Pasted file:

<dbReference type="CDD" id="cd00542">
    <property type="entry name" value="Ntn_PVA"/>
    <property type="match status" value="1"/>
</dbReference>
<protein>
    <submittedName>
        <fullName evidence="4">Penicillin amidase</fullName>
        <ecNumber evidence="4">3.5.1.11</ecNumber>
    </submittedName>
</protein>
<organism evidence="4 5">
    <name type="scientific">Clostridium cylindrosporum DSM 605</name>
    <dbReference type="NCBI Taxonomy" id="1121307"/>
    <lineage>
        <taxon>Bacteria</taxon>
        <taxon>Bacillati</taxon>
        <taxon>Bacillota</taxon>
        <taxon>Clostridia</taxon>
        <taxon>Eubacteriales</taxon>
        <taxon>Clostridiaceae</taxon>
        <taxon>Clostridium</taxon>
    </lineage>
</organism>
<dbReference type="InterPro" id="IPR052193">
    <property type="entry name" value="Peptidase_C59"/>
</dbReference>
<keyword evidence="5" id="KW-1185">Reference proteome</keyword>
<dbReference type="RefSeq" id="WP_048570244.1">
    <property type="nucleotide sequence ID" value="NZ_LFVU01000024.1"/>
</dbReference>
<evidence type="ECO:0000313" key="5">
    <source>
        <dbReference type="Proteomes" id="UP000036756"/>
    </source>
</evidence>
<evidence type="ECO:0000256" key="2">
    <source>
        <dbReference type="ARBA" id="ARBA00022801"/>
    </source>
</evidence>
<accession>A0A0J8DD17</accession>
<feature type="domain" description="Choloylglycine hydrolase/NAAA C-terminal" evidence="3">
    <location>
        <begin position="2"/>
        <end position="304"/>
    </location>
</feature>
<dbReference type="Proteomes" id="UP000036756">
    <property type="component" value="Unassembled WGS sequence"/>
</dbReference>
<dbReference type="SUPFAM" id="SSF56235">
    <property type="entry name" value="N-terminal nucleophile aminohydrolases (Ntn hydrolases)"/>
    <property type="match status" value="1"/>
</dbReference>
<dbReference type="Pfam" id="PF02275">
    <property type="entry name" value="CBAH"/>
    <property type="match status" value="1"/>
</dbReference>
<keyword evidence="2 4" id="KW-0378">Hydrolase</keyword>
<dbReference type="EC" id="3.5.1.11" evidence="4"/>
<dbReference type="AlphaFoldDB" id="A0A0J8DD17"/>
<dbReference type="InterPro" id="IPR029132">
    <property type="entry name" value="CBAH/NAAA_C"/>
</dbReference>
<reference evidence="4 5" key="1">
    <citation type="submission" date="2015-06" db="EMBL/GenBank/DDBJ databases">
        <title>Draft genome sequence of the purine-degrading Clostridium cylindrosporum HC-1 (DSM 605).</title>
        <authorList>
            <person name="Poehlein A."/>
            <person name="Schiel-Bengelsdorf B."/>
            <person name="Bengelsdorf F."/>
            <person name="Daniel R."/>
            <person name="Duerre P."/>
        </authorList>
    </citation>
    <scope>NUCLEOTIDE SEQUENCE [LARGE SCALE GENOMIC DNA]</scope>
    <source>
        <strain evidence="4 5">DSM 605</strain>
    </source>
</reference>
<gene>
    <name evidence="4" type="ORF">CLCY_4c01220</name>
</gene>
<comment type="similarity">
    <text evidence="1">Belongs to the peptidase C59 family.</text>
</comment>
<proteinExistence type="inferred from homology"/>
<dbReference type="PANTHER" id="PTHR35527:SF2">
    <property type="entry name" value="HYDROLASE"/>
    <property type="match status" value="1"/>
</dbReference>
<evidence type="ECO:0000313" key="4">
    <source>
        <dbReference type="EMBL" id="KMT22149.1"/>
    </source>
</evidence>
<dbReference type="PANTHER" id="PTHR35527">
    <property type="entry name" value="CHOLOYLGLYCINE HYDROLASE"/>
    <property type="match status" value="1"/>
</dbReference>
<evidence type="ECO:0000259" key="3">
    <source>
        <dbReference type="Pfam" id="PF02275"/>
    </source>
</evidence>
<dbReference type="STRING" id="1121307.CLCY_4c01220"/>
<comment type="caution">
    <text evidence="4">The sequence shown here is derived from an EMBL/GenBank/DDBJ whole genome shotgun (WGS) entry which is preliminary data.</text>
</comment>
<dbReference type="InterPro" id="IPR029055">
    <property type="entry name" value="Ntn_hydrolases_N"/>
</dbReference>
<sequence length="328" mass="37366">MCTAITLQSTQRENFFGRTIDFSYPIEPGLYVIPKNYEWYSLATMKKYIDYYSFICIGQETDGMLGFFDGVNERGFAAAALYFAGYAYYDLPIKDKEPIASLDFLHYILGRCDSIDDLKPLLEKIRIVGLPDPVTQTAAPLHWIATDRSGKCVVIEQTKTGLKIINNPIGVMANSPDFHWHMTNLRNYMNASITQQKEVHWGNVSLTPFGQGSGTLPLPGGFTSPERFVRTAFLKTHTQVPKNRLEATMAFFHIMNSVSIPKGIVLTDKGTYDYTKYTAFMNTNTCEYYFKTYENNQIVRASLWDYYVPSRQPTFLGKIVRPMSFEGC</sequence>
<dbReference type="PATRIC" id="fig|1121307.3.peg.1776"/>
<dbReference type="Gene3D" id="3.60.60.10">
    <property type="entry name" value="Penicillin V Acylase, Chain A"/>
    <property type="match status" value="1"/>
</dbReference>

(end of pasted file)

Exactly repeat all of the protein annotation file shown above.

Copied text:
<dbReference type="CDD" id="cd00542">
    <property type="entry name" value="Ntn_PVA"/>
    <property type="match status" value="1"/>
</dbReference>
<protein>
    <submittedName>
        <fullName evidence="4">Penicillin amidase</fullName>
        <ecNumber evidence="4">3.5.1.11</ecNumber>
    </submittedName>
</protein>
<organism evidence="4 5">
    <name type="scientific">Clostridium cylindrosporum DSM 605</name>
    <dbReference type="NCBI Taxonomy" id="1121307"/>
    <lineage>
        <taxon>Bacteria</taxon>
        <taxon>Bacillati</taxon>
        <taxon>Bacillota</taxon>
        <taxon>Clostridia</taxon>
        <taxon>Eubacteriales</taxon>
        <taxon>Clostridiaceae</taxon>
        <taxon>Clostridium</taxon>
    </lineage>
</organism>
<dbReference type="InterPro" id="IPR052193">
    <property type="entry name" value="Peptidase_C59"/>
</dbReference>
<keyword evidence="5" id="KW-1185">Reference proteome</keyword>
<dbReference type="RefSeq" id="WP_048570244.1">
    <property type="nucleotide sequence ID" value="NZ_LFVU01000024.1"/>
</dbReference>
<evidence type="ECO:0000313" key="5">
    <source>
        <dbReference type="Proteomes" id="UP000036756"/>
    </source>
</evidence>
<evidence type="ECO:0000256" key="2">
    <source>
        <dbReference type="ARBA" id="ARBA00022801"/>
    </source>
</evidence>
<accession>A0A0J8DD17</accession>
<feature type="domain" description="Choloylglycine hydrolase/NAAA C-terminal" evidence="3">
    <location>
        <begin position="2"/>
        <end position="304"/>
    </location>
</feature>
<dbReference type="Proteomes" id="UP000036756">
    <property type="component" value="Unassembled WGS sequence"/>
</dbReference>
<dbReference type="SUPFAM" id="SSF56235">
    <property type="entry name" value="N-terminal nucleophile aminohydrolases (Ntn hydrolases)"/>
    <property type="match status" value="1"/>
</dbReference>
<dbReference type="Pfam" id="PF02275">
    <property type="entry name" value="CBAH"/>
    <property type="match status" value="1"/>
</dbReference>
<keyword evidence="2 4" id="KW-0378">Hydrolase</keyword>
<dbReference type="EC" id="3.5.1.11" evidence="4"/>
<dbReference type="AlphaFoldDB" id="A0A0J8DD17"/>
<dbReference type="InterPro" id="IPR029132">
    <property type="entry name" value="CBAH/NAAA_C"/>
</dbReference>
<reference evidence="4 5" key="1">
    <citation type="submission" date="2015-06" db="EMBL/GenBank/DDBJ databases">
        <title>Draft genome sequence of the purine-degrading Clostridium cylindrosporum HC-1 (DSM 605).</title>
        <authorList>
            <person name="Poehlein A."/>
            <person name="Schiel-Bengelsdorf B."/>
            <person name="Bengelsdorf F."/>
            <person name="Daniel R."/>
            <person name="Duerre P."/>
        </authorList>
    </citation>
    <scope>NUCLEOTIDE SEQUENCE [LARGE SCALE GENOMIC DNA]</scope>
    <source>
        <strain evidence="4 5">DSM 605</strain>
    </source>
</reference>
<gene>
    <name evidence="4" type="ORF">CLCY_4c01220</name>
</gene>
<comment type="similarity">
    <text evidence="1">Belongs to the peptidase C59 family.</text>
</comment>
<proteinExistence type="inferred from homology"/>
<dbReference type="PANTHER" id="PTHR35527:SF2">
    <property type="entry name" value="HYDROLASE"/>
    <property type="match status" value="1"/>
</dbReference>
<evidence type="ECO:0000313" key="4">
    <source>
        <dbReference type="EMBL" id="KMT22149.1"/>
    </source>
</evidence>
<dbReference type="PANTHER" id="PTHR35527">
    <property type="entry name" value="CHOLOYLGLYCINE HYDROLASE"/>
    <property type="match status" value="1"/>
</dbReference>
<evidence type="ECO:0000259" key="3">
    <source>
        <dbReference type="Pfam" id="PF02275"/>
    </source>
</evidence>
<dbReference type="STRING" id="1121307.CLCY_4c01220"/>
<comment type="caution">
    <text evidence="4">The sequence shown here is derived from an EMBL/GenBank/DDBJ whole genome shotgun (WGS) entry which is preliminary data.</text>
</comment>
<dbReference type="InterPro" id="IPR029055">
    <property type="entry name" value="Ntn_hydrolases_N"/>
</dbReference>
<sequence length="328" mass="37366">MCTAITLQSTQRENFFGRTIDFSYPIEPGLYVIPKNYEWYSLATMKKYIDYYSFICIGQETDGMLGFFDGVNERGFAAAALYFAGYAYYDLPIKDKEPIASLDFLHYILGRCDSIDDLKPLLEKIRIVGLPDPVTQTAAPLHWIATDRSGKCVVIEQTKTGLKIINNPIGVMANSPDFHWHMTNLRNYMNASITQQKEVHWGNVSLTPFGQGSGTLPLPGGFTSPERFVRTAFLKTHTQVPKNRLEATMAFFHIMNSVSIPKGIVLTDKGTYDYTKYTAFMNTNTCEYYFKTYENNQIVRASLWDYYVPSRQPTFLGKIVRPMSFEGC</sequence>
<dbReference type="PATRIC" id="fig|1121307.3.peg.1776"/>
<dbReference type="Gene3D" id="3.60.60.10">
    <property type="entry name" value="Penicillin V Acylase, Chain A"/>
    <property type="match status" value="1"/>
</dbReference>